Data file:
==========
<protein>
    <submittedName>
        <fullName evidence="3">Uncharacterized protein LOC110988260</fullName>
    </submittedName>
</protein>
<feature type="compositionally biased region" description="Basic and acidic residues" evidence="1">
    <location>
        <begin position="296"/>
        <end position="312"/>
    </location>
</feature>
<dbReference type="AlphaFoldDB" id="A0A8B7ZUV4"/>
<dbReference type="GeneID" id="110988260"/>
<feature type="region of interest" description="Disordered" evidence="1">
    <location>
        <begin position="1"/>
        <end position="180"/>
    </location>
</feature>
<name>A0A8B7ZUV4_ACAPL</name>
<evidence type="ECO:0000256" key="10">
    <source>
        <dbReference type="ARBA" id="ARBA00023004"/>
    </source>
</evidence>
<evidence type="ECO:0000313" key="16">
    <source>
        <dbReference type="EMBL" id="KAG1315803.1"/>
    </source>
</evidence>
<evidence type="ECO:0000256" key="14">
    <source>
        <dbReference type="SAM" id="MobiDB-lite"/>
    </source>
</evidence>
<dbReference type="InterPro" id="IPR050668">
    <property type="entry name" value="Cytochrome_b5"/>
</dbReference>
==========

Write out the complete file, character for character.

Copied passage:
<protein>
    <submittedName>
        <fullName evidence="3">Uncharacterized protein LOC110988260</fullName>
    </submittedName>
</protein>
<feature type="compositionally biased region" description="Basic and acidic residues" evidence="1">
    <location>
        <begin position="296"/>
        <end position="312"/>
    </location>
</feature>
<dbReference type="AlphaFoldDB" id="A0A8B7ZUV4"/>
<dbReference type="GeneID" id="110988260"/>
<feature type="region of interest" description="Disordered" evidence="1">
    <location>
        <begin position="1"/>
        <end position="180"/>
    </location>
</feature>
<name>A0A8B7ZUV4_ACAPL</name>
<evidence type="ECO:0000256" key="10">
    <source>
        <dbReference type="ARBA" id="ARBA00023004"/>
    </source>
</evidence>
<evidence type="ECO:0000313" key="16">
    <source>
        <dbReference type="EMBL" id="KAG1315803.1"/>
    </source>
</evidence>
<evidence type="ECO:0000256" key="14">
    <source>
        <dbReference type="SAM" id="MobiDB-lite"/>
    </source>
</evidence>
<dbReference type="InterPro" id="IPR050668">
    <property type="entry name" value="Cytochrome_b5"/>
</dbReference>